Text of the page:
Overview of Osteoporosis, Weight loss and Endocrine (OWLE) Database

PI: Shapses SA

Department of Nutritional Sciences, School of Environmental and Biological Sciences, Rutgers, The State University, Department of Medicine (Division of Endocrinology, Metabolism and Nutrition), Rutgers-Robert Wood Johnson Medical School, New Brunswick, NJ; Director, NExT Center at the Institute of Food, Nutrition and Health. For inquires on this dataset, PI contact: shapses@rutgers.edu.

The OWLE data set comes from a continuous NIH grant (Nutritional regulation of bone from ongoing support-NIH-AG12161; total duration 1994-2016) to show how moderate weight loss affects bone, body composition or calcium absorption under various conditions in different cycles of this grant from the National Institutes of Aging (NIA).

Population and Study Design (OWLE)

  • Healthy, Caucasian (85%), women (82%), and men (18%); ages 21-75 y and BMI 25-40 kg/m2
  • All studies are diet intervention alone (no exercise intervention)
  • Duration of weight loss: 6-12 mo (~250 persons).
  • Weekly nutrition/behavior counseling in the first 2 months, and monthly thereafter.
  • Whole body composition (DXA) was performed before and after intervention.
  • Serum and urine collected at baseline and multiple times during follow up (~3600 samples).
  • Whole blood samples collected at baseline (~220 samples)
  • 24-hour diet recall was taken at baseline and food records were used to estimate nutrient intake during the intervention (~3 days/week – monthly).
  • Micronutrient and food group data are available to assess diet quality.

Phenotypes and Biological Markers (OWLE)

  • Body composition, bone mineral density and quality, rough estimate of physical activity & other lifestyle characteristics
  • Nutrient intake: 24-hour diet recall (baseline) and food records during intervention.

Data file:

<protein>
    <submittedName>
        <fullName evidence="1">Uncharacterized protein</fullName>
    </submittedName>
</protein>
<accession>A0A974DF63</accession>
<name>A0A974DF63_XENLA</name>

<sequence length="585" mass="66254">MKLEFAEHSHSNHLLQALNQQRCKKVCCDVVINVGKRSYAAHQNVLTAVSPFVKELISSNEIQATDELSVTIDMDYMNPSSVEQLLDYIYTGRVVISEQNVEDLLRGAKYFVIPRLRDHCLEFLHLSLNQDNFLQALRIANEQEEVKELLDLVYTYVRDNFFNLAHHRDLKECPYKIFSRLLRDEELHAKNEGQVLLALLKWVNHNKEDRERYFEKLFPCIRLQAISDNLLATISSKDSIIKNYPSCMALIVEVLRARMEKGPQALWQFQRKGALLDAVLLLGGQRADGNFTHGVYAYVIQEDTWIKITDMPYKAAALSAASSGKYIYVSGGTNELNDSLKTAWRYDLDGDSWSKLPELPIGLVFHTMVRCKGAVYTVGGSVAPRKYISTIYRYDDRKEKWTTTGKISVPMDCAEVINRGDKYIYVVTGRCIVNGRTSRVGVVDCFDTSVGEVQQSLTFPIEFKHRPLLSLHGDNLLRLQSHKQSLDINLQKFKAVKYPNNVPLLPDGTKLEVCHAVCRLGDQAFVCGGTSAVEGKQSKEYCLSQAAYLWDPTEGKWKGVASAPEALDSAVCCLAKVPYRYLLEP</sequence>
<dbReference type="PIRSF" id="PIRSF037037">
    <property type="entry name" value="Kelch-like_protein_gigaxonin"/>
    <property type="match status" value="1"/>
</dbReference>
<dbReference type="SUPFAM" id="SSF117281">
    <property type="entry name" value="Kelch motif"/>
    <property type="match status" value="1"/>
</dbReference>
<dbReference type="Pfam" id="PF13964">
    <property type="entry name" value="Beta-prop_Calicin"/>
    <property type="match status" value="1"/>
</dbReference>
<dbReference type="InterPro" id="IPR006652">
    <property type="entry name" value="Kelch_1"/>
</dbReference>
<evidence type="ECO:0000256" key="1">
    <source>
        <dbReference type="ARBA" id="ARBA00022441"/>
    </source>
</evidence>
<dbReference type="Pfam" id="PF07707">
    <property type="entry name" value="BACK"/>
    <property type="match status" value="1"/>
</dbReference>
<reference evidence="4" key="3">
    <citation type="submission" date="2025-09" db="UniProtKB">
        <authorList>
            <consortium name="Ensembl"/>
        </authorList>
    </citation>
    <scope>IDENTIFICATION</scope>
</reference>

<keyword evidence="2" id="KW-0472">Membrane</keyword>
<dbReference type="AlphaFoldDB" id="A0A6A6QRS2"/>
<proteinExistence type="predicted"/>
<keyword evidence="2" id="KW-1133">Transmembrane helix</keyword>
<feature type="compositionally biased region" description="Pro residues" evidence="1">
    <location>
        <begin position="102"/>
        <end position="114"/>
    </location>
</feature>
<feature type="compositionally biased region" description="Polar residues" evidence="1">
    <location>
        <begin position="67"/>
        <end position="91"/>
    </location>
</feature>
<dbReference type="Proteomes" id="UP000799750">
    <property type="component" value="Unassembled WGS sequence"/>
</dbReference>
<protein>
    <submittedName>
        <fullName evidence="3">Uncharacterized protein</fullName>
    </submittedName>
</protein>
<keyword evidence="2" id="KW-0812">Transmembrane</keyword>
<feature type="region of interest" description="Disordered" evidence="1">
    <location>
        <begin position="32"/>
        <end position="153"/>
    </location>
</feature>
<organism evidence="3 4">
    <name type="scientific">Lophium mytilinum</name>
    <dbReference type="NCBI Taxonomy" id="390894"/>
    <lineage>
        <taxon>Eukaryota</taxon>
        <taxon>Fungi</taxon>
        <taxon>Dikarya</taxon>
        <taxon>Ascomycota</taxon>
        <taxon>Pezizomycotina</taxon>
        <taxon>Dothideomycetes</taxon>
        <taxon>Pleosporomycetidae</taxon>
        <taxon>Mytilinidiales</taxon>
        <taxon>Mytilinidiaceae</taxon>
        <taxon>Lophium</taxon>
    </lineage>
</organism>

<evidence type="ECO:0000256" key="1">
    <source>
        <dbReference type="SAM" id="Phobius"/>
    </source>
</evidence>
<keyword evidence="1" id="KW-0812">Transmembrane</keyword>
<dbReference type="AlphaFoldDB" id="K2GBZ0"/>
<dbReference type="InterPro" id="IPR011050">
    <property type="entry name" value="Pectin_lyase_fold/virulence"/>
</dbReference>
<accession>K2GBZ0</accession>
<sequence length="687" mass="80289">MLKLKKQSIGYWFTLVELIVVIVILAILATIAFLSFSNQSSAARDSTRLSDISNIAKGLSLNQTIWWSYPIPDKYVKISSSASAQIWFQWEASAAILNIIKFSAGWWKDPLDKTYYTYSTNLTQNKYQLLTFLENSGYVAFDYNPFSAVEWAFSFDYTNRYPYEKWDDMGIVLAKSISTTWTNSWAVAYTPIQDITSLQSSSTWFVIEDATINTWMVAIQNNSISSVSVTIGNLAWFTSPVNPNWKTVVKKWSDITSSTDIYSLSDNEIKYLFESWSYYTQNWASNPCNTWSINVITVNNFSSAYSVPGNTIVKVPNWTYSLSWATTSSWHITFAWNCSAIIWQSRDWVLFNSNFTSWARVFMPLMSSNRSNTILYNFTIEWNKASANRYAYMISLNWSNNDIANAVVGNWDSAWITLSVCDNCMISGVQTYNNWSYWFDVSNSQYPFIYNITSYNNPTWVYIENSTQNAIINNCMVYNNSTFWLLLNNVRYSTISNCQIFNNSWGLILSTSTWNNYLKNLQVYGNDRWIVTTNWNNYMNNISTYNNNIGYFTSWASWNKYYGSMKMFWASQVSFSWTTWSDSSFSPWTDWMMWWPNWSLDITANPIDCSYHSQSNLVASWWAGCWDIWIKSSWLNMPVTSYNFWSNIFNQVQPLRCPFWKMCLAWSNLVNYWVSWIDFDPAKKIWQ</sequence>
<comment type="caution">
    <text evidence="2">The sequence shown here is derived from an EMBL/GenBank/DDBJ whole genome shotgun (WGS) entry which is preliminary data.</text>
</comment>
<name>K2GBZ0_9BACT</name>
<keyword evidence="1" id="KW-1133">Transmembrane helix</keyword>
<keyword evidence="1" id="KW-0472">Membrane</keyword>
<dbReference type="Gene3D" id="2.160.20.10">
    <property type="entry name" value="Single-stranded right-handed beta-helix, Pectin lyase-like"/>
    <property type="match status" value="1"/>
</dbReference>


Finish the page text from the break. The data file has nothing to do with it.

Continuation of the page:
• Height, weight, bloods (serum and whole blood), urine (spot and 24-hour depending on study).

All subjects had physical, chem screen (glucose, etc.) and lipid levels at baseline. Candidate genes are available in a subset (VDR and ESR1)

For other related publications, see: ncbi.nlm.nih.gov/pubmed/?term=shapses+s


  • Shapses SA 2001 – Obese premenopausal ages 21-45 y 3-arm study (2 levels of Ca with wt loss and wt maintenance, WM); n=28 WL; n=10 WM – 6 month intervention
  • Riedt CS, 2007 – Overweight -premenopausal – ages 21-45 y ; 3-arm study (2 levels of Ca with wt loss and wt stable); n=31 WL; n=13 WM – 6 month intervention
  • Riedt CS, 2005 Overweight postmenopausal – 45-70 y 3-arm study (2 levels of Ca with wt loss and wt stable); n=47 WL; n=19 WM – 6 month intervention
  • Sukumar D, 2011 Overweight/obese postmenopausal women ages 50-70 y  n=47 WL (2 levels of protein) – 1 year intervention
  • Pop LC, 2015 – Overweight/obese older men, ages 50-72 y (n=19 WL; n=19 WM) – 6 mo intervention
  • Shapses SA 2011, overweight/obese women; Overweight/obese postmenopausal women ages 50-70 y (2 levels of vitamin D and wt loss) – 6 week intervention (n=82) where some of the placebo group (n=43) was recruited for Pop 2016 study.
  • Pop LC, 2017; overweight/obese postmenopausal women ages 50-70 y; n=58 weight loss (3 levels of vit D) – 1 year intervention
  • Roux Y gastric bypass surgery (RYGB) patients-  n=21 before and 6 months after surgery, Riedt CS, Obesity, 2006; and before and after surgery – Goode LR, Obesity Res. 2004 (44 RYGB 3 yrs post-op and 65 age/weight matched controls; n=13 pre/post 6m after surgery subset with supple).
  • Cross sectional analysis in young and older lean, overweight/obese men and women (~n=120). (MCP1 study-Sukumar D JCEM 2011 – n=111; Hao L, Nutrients, 2017 – n=48, international collaborative study in south Asian Indian men (unpublished study; n=25).